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Must This Trial Master Me?


The raw reality of the afternoon phone call left me feeling crummy. Not knowing what to do in the aftermath, I knelt in one of my favorite spots to pray. Bowing before my blue wingback chair, I talked the matter over with my heavenly Father. Soon after, I lifted my pen. One sentence ended, and another started as the words poured forth onto the pages of my journal.

Gently then, as only He can do, the Holy Spirit took over and guided me to my desired haven. After a lengthy season of quiet contemplation, stability emerged—not in absence of the trial—but in the reality that He was now in control.

I invite you to join me in my living room and observe how The Lord led through this painful maze. His schooling for me embraces three realities:

Let it

With my emotional boat taking water, I revisited the phrase Let it.

The Book of James contains this often-overlooked concept, which offers profound wisdom in the how-to for holding on in the turbulent sea of a trial. He admonishes us to stop fighting (wrestling) the trial and Let it; Let the process produce a godly result.

“Count it all joy, my brothers, when you meet trials of various kinds, for you know that the testing of your faith produces steadfastness. And let steadfastness have its full effect, that you may be perfect and complete, lacking in nothing” (James 1:2-4 ESV). When we release the trial into the Hands of Providence, He receives it and somehow uses it for His glory, our good, and our growth.

So Let it; let the trial do the work He intends, which is refining our character and molding us more into the Image of His Son.

Leave it

Then, Leave it with Him. Leave it. My tendency is to give the trial to God, and then grab it back, mentally, that is.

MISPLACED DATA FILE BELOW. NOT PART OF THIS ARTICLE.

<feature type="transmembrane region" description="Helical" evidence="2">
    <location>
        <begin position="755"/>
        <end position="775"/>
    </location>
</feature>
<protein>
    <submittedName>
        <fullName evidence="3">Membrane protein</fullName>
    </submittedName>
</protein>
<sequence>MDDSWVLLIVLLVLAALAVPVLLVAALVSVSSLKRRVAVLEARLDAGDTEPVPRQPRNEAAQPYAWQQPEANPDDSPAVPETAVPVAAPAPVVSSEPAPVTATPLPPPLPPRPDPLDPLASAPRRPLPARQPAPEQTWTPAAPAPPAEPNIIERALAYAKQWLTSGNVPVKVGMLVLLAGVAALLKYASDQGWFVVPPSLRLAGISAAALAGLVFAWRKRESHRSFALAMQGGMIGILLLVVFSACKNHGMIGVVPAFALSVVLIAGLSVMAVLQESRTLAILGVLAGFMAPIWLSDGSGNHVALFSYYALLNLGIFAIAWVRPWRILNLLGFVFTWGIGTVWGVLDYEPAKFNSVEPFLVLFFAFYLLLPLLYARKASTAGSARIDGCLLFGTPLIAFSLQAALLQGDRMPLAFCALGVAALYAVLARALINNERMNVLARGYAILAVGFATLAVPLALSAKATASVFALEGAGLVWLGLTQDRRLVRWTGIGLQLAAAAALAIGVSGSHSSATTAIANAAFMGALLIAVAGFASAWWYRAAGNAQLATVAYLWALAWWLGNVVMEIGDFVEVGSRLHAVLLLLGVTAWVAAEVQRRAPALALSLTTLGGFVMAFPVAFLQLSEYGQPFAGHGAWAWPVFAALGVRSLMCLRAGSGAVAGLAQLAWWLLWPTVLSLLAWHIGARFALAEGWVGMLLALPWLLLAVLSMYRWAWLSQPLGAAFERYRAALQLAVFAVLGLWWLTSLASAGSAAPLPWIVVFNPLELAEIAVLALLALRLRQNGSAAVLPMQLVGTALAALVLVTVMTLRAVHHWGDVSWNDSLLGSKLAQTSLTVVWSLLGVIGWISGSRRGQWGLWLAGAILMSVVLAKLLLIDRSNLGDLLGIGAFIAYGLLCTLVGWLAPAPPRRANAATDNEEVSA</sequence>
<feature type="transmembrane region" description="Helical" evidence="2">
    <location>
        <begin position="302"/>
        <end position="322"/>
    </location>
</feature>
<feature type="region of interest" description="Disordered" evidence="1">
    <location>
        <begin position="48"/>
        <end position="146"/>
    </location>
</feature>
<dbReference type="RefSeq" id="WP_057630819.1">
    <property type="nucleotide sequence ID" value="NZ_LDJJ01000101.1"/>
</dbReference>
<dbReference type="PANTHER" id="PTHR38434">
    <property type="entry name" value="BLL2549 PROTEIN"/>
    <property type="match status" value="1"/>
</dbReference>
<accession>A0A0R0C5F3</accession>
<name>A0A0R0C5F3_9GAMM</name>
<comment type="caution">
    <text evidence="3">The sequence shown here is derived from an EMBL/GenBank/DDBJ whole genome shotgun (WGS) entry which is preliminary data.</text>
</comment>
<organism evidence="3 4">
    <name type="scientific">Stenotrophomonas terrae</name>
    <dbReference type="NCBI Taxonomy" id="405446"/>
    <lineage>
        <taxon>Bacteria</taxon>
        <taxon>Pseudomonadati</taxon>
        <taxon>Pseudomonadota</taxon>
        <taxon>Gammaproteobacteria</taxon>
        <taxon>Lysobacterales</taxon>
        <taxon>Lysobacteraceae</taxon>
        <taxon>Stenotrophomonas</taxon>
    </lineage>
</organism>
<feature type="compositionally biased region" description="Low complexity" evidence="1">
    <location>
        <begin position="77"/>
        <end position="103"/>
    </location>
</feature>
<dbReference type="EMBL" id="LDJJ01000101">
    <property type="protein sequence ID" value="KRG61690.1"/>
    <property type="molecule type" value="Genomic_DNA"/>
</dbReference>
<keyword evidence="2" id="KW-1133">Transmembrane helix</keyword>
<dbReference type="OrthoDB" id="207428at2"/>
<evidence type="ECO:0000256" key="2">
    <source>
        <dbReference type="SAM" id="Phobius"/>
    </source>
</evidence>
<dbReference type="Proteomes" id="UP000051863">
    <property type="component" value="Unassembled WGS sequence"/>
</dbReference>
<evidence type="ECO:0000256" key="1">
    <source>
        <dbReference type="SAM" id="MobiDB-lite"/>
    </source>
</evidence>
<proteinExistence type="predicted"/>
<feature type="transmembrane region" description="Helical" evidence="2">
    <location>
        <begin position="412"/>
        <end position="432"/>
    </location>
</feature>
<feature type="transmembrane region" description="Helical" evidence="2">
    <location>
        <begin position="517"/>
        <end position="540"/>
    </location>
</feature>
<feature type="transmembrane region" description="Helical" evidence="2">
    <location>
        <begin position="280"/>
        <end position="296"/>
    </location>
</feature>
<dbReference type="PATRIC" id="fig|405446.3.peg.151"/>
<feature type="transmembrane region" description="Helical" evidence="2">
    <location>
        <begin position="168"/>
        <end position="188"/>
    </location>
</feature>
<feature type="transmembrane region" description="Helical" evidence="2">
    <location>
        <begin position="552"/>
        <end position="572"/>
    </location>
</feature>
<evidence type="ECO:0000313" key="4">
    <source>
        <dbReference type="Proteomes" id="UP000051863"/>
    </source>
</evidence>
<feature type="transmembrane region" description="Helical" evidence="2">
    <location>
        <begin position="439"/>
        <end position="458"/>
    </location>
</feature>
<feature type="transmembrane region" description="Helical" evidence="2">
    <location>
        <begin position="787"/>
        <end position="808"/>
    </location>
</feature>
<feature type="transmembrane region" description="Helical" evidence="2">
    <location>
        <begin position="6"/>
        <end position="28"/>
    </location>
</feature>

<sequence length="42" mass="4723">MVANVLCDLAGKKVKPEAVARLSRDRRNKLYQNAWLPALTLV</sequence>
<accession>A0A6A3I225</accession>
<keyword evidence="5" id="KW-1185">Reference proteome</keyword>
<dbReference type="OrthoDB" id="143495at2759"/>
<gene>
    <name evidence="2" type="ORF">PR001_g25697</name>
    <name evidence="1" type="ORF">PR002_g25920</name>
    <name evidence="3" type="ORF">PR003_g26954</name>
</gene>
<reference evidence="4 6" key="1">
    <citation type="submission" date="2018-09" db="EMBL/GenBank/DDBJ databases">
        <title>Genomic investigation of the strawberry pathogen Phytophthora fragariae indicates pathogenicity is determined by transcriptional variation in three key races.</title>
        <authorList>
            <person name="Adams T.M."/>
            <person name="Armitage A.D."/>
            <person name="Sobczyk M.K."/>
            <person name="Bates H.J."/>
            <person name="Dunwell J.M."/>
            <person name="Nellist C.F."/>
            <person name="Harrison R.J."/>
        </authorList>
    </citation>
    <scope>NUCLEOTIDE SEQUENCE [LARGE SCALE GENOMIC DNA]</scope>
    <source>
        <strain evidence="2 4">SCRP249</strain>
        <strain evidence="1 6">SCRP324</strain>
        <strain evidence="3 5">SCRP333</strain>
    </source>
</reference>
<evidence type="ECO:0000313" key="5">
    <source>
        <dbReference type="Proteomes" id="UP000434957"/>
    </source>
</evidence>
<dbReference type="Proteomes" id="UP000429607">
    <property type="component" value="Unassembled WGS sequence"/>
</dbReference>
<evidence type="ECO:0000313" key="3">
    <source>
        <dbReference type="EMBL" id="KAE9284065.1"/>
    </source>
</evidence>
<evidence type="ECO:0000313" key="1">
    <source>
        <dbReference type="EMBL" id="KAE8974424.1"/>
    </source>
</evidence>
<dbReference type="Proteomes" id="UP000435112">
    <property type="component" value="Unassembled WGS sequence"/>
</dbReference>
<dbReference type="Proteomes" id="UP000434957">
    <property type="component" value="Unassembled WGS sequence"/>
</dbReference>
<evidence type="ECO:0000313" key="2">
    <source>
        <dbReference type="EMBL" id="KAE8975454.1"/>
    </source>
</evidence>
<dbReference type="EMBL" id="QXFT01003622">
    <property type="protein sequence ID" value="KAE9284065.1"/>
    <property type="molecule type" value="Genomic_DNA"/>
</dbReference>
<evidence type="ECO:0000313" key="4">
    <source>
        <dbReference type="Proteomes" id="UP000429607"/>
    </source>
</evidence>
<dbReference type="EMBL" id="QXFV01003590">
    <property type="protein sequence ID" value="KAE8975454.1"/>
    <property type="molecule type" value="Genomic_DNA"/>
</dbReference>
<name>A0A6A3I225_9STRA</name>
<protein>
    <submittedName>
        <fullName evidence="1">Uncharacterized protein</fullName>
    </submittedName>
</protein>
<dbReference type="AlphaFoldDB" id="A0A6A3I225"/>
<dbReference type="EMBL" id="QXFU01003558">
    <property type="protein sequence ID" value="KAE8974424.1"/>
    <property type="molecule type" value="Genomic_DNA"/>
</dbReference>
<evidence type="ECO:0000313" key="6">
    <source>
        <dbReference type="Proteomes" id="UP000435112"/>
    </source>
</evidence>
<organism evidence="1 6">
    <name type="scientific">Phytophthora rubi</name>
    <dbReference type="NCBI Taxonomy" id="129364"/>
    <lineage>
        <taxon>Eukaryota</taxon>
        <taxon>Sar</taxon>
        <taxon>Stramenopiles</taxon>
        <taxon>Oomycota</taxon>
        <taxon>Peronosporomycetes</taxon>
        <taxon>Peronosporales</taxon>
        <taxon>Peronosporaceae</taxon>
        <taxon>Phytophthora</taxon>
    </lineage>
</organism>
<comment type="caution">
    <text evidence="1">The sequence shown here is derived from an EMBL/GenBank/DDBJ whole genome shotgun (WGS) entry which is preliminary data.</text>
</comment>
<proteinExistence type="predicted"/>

You and I suffer the temptation to rethink, rehearse, reword, and recreate all angles and aspects of said trial. In this stew, we become victims all over again of our own thought pattern, and we find ourselves, once more, chained like a prisoner to the very matter we want to submit to God’s control.

The only way to break this destructive cycle is to Leave it. Leave it with Him. The pure delight of peace and confidence comes—and stays—when the trial remains in His Hands, not mine. Indeed, the re-offering must transpire, because we are human. But each time, yet again, Leave it I must.


The joy of living a full and abundant life does not depend on my trial being resolved! No. The enemy wants me to believe this, but such deceit rises as a lie from his pit.

On the contrary, The Word of God tells me, In Thy presence is fullness of joy (Psalm 16:11). His presence is with me and His presence provides my joy, not the resolution of my trial. Sure, feel-goods—spiritual endorphins—are replenished when the trial eventually abates, but His anchor of joy remains fixed throughout the process.

So, from my wingback chair to my walk back into life, I share my conviction of Let it, Leave it, and then Live. No, this trial does not have to master me, or you.

Living With Eternal Intentionality®

When did you last feel that a trial threatened to sideline you?

How did you manage to move forward, in spite of its painful reality?